Expert warns concerning bird flu crisis could herald the next pandemic

What is Bird Flu?

We use your sign-up to provide content in ways you’ve consented to and to improve our understanding of you. This may include adverts from us and 3rd parties based on our understanding. You can unsubscribe at any time. More info

An expert has warned that a “really concerning” outbreak of bird flu could “herald the next pandemic” if just two more mutations occur. Dr Justine Butler, head of research at Viva!, has raised the alarm over the UK’s worst-ever outbreak of bird flu, which has already killed millions of birds. She warned it could cause serious problems if the virus starts jumping from mammal to mammal. 

It comes after reports emerged that the virus has jumped from birds to mammals, specifically foxes and otters, in the UK. 

She told “For some years now, bird flu has been jumping from birds from all sorts of different mammals, including whales even.”

In fact, there have been 200 cases recorded in mammals, including grizzly bears, mink, dolphins and seals. 

However, while she said this jump is not an immediate threat, Dr Butler suggested that the outbreak of the virus at a Spanish mink farm could indicate that something more serious may be on the horizon. 

Investigations found evidence of mink-to-mink transmission that occurred at a farm in the Galicia region of Spain, although staff working there did not test positive for the virus.

Dr Butler said that what happened at the Spanish mink farm is “very concerning”. 

She said: “They think the virus has been tainted to make it more easily transmissible between mammals. That is a concern. 

“Once it spreads between one group of mammals, there is a possibility that it will be transmitted to humans and that could herald the next pandemic, which is really concerning. Just like Covid is easily spread in the air and there are different variants with some more transmissible than others. It is exactly the same with bird flu.”

But that does not mean that the virus’ presence in British foxes and otters is not something to be worried about. 

Dr Butler said: “Experts have said the virus is on the march, and that figures all kind of things. It could be only two or three mutations away from being able to transmissible between humans…Mutations occur randomly and if they offer the virus and that vantage then it will thrive.”

According to the WHO, there have been almost 870 cases of human infection with the avian influenza H5N1 virus reported from 21 countries over the last 20 years. Up to 457 of these cases were fatal. This indicates a relatively high case fatality rate in people who become infected.

Dr Butler said: “The H5N1 in this country that huge numbers of birds are infected with is a different subgroup to the one that has killed people. But nevertheless, it poses a threat.

“If you look at the number of people that have died from H5N1 across the world, most of those people caught the virus by handling infected birds. There have been a very small number of cases of human-to-human transmission among people who were caring for sick relatives.

“But generally speaking, the virus has made one jump because dead birds are absolutely riddled with the virus. There is a lot of it present. Foxes and otters have been found to be present with it because they are scavengers and they probably ate a dead bird that had the virus. 

Skies over parts of UK turn ‘fiery’ red in rare sunset phenomenon [REPORT] 
Missing mum search may take months as police examine all evidence [REVEAL]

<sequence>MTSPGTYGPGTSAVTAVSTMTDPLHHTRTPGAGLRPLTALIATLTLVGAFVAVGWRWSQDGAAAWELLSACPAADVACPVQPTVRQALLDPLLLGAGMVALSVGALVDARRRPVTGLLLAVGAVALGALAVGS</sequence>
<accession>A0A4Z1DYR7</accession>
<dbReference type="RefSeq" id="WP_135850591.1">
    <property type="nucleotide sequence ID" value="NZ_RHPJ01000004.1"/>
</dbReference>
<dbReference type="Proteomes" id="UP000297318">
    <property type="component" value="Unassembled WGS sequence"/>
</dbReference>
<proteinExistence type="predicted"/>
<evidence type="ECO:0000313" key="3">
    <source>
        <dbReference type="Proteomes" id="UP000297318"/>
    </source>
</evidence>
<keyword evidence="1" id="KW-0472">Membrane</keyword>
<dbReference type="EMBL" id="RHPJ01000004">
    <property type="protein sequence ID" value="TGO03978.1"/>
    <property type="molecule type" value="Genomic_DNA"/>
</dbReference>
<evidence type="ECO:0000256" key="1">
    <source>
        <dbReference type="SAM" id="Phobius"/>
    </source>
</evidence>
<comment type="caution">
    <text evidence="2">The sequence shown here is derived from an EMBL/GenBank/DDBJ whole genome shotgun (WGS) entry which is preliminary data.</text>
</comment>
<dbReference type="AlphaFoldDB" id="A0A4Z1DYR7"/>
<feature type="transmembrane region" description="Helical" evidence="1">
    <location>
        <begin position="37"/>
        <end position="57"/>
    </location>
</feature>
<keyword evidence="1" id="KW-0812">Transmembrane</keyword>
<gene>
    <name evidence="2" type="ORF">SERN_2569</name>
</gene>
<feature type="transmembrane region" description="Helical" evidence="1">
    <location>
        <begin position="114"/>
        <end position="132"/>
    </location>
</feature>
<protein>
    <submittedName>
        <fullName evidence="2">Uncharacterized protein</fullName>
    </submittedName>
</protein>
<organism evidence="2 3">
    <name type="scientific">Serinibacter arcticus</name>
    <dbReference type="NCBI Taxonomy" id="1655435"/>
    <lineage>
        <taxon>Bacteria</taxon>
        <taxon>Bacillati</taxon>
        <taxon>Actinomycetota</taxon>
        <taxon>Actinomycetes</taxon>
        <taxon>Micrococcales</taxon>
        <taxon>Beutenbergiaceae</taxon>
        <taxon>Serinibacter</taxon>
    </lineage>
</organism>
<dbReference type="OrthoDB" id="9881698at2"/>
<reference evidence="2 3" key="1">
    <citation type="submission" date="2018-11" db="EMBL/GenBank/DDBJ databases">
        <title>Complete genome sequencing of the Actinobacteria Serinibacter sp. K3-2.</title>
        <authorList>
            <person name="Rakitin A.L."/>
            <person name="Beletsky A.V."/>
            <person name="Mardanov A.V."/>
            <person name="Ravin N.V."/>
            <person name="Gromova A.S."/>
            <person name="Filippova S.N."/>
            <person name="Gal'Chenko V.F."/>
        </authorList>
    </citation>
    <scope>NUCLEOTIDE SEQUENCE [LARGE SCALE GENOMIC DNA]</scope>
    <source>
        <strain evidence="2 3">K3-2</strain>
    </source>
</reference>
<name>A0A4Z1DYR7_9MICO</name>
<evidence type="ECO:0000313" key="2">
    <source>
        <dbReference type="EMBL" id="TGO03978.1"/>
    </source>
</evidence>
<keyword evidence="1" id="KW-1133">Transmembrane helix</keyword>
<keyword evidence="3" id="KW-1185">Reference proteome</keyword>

Shell defends oil rig that could make it ‘billions more in profit’ [INSIGHT] 

“It is a concern. But so far it has not been transmitted between foxes or otters. Those individuals have caught the virus and not passed it on so don’t have a mutation that allows the virus to spread between mammals.”

However, according to Dr Butler, thousands of animals are kept in conditions similar to that seen in the Spanish mink farm. 

She said: “We have factory-farmed poultry and pigs and we are getting more of these so-called megafarms that will house tens of thousands of birds. Viva! do exposés of this, where we have gone into factory farms and people are always horrified when they see the conditions the birds are kept. 

“Factory farms provide the perfect breeding ground for these viruses. They are getting bigger and bigger and more intense. The biosecurity measures are obviously failing. Migratory viruses bring the viruses in and then it spreads.

“We haven’t learned anything about how to treat animals, and wild animals encouraging live animals, despite the pandemic. We need to have a new way of thinking and the way that we are going, it is jeopardising public health on a global scale.” 

This comes as the World Health Organisation warns that the world “must prepare” for bird flu, which could soon stop posing a low risk to humans. 

WHO Director-General Tedros Adhanom Ghebreyesus said on Wednesday said that “for the moment, the WHO assesses the risk to humans as low”, adding that there has only been “rare and non-sustained” transmission to and between humans.

But he added: “We cannot assume that will remain the case and we must prepare for any change in the status quo.”

The WHO chief urged countries to ramp up surveillance of areas where humans and animals interact. The organisation is working to ensure that supplies of vaccines and antivirals are made available if the situation worsens. Mr Ghebreyesus added that the WHO is in discussions with manufacturers.

Dr Meera Chand, incident director for avian influenza at the UK Health and Security Agency, said: “Latest evidence suggests that the avian influenza viruses currently circulating in birds do not spread easily to people. We remain vigilant for any evidence of changing risk.”

Express has reached out to DEFRA for comment. 

Source: Read Full Article